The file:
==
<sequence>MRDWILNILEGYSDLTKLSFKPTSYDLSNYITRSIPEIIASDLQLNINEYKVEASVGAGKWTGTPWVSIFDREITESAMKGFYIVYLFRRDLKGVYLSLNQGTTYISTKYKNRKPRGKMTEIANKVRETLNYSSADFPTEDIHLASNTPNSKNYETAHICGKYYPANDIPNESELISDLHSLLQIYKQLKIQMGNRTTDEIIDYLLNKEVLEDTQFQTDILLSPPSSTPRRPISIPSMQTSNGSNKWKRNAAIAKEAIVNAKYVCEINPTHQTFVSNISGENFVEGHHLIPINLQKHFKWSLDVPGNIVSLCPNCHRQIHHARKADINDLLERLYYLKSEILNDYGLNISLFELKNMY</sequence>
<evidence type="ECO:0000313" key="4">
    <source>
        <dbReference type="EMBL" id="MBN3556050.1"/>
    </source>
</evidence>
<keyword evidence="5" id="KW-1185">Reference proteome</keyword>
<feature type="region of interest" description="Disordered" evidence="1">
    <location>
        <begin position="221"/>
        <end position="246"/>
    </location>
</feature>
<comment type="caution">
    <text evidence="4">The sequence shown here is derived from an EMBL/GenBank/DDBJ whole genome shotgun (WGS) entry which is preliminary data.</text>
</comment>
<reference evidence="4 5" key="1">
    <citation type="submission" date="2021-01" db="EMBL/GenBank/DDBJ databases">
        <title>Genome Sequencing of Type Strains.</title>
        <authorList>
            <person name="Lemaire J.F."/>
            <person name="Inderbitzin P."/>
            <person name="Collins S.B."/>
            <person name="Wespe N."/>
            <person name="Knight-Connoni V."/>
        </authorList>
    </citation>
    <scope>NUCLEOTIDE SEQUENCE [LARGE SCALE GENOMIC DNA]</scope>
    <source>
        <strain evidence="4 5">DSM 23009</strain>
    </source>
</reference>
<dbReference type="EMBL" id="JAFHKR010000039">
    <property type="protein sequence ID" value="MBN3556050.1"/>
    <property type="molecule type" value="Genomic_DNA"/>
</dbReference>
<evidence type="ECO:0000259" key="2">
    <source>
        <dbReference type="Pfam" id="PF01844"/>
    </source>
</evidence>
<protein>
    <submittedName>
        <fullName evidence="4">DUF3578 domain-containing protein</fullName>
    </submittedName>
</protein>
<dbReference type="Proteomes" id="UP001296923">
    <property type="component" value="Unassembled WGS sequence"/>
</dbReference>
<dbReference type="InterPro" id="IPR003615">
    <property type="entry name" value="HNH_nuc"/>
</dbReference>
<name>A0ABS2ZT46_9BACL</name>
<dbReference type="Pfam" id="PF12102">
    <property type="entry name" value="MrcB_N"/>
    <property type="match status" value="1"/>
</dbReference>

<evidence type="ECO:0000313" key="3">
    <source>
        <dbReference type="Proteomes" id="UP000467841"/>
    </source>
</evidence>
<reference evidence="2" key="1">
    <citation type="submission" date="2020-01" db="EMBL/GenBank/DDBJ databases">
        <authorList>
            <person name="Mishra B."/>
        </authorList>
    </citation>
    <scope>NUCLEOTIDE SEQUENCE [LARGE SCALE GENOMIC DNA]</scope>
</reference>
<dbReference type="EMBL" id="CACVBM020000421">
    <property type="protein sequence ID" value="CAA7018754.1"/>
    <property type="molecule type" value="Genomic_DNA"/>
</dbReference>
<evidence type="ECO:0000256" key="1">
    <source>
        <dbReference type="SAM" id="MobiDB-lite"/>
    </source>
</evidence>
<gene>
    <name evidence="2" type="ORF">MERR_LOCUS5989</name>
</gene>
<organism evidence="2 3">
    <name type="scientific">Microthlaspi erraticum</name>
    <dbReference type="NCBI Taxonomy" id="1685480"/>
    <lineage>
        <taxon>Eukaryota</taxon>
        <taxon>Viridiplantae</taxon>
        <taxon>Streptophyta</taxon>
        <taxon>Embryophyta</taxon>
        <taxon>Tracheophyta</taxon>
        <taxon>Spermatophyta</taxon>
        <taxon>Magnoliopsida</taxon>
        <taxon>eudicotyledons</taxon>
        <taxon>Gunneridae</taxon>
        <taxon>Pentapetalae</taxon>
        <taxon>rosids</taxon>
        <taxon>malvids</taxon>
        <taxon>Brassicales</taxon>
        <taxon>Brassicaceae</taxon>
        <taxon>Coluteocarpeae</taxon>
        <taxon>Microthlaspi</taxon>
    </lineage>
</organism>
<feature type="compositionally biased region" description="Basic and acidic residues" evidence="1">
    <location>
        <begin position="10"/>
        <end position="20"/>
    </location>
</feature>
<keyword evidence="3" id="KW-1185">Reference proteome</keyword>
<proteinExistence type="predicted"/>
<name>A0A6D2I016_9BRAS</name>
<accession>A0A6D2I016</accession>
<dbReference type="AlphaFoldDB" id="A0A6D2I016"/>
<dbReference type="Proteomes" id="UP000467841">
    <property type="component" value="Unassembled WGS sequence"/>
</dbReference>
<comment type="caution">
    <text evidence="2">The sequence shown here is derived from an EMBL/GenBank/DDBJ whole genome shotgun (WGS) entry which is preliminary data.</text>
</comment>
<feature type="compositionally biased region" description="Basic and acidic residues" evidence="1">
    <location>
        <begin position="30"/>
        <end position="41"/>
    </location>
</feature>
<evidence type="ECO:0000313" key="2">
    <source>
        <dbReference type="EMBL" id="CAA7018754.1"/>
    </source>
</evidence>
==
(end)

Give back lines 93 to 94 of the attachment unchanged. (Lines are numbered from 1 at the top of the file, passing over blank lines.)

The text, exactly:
        <taxon>Magnoliopsida</taxon>
        <taxon>eudicotyledons</taxon>